International finance

Our work on international finance focuses on “following the money.” We track some of the world’s largest and most powerful financiers to curb harmful financing activities, adopt high environmental and social safeguards, and bankroll ecologically sustainable alternatives.

Eric flashing World Bank cashThe World Bank Group
The World Bank Group aspires to “eradicate global poverty and create sustainable development,” but its projects and policies have often led to the opposite result, with devastating environmental and human rights consequences throughout the world. The World Bank persists in propping up and investing in natural resource-based megaprojects in developing countries -- like big dams and coal mining -- despite displacement of communities, harm to Indigenous Peoples, release of greenhouse gases and other serious negative impacts.

Friends of the Earth is working to make sure that the World Bank -- with its troubling record on the environment, human rights, climate impacts, and development -- cleans up its act as a major climate polluter with a poor development track record.

The U.S. Export-Import Bank and the Overseas Private Investment Corporation
The U.S. Export-Import Bank and the Overseas Private Investment Corporation are two taxpayer-supported agencies which support U.S. multinational corporations doing business abroad. Over the last decade these federal agencies have provided tens of billions of dollars in fossil fuel and other harmful projects abroad that worsen climate change, damage the environment, hurt local communities, harm human health, lead to human rights abuses, spawn corruption, increase geopolitical instability and humanitarian disasters, while failing to address the energy needs of the poor. A historic lawsuit filed by Friends of the Earth and, subsequent Congressional action and more recently, President Obama’s Climate Action Plan, have compelled these agencies to adopt better policies to protect global climate, the local environment and human health. However, these policies are now under assault by fossil fuel politicians in Congress.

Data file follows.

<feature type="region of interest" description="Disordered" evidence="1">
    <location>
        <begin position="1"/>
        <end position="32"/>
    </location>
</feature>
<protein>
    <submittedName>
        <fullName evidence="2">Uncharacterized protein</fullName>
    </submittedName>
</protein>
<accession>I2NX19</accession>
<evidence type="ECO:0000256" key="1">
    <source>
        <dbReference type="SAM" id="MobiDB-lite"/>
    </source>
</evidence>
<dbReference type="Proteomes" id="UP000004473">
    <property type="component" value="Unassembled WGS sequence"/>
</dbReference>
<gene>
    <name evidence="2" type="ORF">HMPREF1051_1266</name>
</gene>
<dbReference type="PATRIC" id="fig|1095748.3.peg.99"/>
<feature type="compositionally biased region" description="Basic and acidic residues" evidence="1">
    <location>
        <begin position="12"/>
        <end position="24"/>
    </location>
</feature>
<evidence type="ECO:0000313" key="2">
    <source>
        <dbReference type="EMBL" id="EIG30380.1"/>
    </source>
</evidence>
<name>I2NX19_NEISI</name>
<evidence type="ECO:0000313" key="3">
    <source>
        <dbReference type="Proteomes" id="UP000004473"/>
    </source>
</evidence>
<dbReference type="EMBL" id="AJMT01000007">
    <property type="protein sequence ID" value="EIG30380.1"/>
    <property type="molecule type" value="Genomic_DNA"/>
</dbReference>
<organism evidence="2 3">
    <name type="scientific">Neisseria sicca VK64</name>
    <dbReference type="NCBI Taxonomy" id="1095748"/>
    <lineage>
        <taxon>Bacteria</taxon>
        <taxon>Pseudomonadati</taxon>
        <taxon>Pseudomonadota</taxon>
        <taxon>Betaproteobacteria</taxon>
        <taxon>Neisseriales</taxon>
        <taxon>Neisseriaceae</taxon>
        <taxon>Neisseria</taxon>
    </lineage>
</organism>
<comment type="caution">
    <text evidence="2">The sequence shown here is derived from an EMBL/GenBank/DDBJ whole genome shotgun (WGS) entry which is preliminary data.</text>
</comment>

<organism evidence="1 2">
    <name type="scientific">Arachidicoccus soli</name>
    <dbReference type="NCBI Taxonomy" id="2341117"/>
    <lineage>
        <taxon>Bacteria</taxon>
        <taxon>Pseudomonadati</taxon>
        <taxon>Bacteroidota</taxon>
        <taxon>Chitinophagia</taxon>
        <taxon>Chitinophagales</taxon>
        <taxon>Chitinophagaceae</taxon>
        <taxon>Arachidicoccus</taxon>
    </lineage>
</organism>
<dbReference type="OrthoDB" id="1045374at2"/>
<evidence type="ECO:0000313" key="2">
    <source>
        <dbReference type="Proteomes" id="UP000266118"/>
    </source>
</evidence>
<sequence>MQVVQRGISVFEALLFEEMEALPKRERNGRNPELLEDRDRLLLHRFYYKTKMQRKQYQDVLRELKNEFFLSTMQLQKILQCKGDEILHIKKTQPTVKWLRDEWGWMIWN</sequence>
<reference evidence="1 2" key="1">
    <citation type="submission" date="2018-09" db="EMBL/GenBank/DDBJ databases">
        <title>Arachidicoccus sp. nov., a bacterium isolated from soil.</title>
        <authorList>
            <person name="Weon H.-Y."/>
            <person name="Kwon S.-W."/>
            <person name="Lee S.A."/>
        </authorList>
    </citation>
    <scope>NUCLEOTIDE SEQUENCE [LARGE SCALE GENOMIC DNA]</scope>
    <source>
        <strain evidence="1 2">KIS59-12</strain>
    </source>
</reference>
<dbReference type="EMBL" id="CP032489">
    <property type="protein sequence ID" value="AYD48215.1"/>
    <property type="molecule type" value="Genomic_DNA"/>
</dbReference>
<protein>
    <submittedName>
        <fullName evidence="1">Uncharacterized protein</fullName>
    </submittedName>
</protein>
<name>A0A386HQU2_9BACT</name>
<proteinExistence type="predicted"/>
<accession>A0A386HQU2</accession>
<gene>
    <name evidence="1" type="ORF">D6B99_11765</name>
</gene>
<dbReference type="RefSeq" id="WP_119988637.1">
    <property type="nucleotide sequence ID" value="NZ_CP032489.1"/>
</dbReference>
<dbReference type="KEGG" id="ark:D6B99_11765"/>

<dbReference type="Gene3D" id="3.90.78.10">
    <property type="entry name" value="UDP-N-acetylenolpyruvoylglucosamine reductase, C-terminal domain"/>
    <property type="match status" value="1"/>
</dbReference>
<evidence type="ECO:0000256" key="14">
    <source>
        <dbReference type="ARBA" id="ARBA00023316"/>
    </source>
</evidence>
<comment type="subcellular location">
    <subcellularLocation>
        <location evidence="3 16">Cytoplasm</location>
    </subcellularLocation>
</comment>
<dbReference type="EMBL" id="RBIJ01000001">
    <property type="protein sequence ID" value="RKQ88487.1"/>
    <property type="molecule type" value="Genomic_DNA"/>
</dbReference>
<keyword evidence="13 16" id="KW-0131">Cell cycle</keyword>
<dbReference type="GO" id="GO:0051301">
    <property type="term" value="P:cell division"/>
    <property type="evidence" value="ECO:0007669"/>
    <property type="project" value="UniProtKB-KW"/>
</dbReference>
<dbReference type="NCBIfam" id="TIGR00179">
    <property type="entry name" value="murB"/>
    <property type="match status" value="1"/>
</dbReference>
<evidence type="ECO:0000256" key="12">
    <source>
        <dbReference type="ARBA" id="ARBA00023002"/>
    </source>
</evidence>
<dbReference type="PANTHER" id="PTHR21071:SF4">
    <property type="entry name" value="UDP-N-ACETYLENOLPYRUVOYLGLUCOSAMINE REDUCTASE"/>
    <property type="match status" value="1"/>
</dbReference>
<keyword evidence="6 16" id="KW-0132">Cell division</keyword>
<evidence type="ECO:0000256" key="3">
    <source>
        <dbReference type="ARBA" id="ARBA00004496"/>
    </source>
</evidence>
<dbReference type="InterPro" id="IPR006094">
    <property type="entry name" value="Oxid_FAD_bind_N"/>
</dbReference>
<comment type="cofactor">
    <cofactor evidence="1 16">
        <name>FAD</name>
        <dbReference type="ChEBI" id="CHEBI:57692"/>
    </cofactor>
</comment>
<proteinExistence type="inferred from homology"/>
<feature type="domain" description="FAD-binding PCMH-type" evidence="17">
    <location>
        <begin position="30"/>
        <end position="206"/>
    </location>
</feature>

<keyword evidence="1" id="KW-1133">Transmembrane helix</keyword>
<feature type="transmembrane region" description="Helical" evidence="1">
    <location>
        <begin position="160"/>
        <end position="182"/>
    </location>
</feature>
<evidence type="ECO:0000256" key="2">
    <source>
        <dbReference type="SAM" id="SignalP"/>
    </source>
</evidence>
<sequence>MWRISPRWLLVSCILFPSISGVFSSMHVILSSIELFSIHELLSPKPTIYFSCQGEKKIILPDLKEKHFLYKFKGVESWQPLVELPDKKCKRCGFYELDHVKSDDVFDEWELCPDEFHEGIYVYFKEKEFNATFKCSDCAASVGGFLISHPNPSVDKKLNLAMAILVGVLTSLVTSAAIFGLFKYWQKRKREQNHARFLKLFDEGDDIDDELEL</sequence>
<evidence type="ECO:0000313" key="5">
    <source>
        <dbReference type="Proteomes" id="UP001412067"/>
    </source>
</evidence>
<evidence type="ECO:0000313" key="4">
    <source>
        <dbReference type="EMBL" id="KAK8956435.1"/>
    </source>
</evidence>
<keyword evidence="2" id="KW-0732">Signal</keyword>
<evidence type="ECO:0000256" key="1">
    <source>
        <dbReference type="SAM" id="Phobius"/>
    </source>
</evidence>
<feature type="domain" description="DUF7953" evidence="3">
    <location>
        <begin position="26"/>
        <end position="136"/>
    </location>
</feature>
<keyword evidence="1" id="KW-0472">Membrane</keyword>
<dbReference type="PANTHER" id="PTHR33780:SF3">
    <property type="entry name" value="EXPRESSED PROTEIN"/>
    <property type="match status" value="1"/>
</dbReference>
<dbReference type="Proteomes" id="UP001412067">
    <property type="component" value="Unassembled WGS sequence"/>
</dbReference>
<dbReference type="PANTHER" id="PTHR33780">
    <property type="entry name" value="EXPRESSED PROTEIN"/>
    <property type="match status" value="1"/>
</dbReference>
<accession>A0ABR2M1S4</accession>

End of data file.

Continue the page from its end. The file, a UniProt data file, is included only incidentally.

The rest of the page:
Wall Street banks and their international counterparts
Friends of the Earth is a founding member of BankTrack, an international NGO advocacy network that advances accountability and sustainability in the international banking sector. In the U.S. we work to strengthen environmental and social financing standards at the leading Wall Street banks; internationally, we support allies in China as they promote environmental responsibility among Chinese banks and corporations.

Green Bonds
A “green bond” is functionally like any other bond issued by governments, financial institutions or companies. It is a tradable financial instrument that allows the issuer of the bond to borrow funds with a promise to pay back the money (i.e. the principal), usually with interest, by a certain date. The distinction is that green bonds are supposed to raise money for environmentally beneficial purposes only. A “climate bond” is a type of green bond that is specifically supposed to address climate change problems, though the two terms are often used interchangeably.

Depending on how, which and where activities are financed, green bonds can be an important tool to shift private investment from brown to green. To learn more about green bonds, and potential concerns, see:

Fact sheets, letters and articles


Latest in Economics for the Earth

view all »

Stop Trump

Keep lobbyists out!

Tell Donald Trump not to appoint corporate cronies in our government.

Follow us on Twitter

Like us on Facebook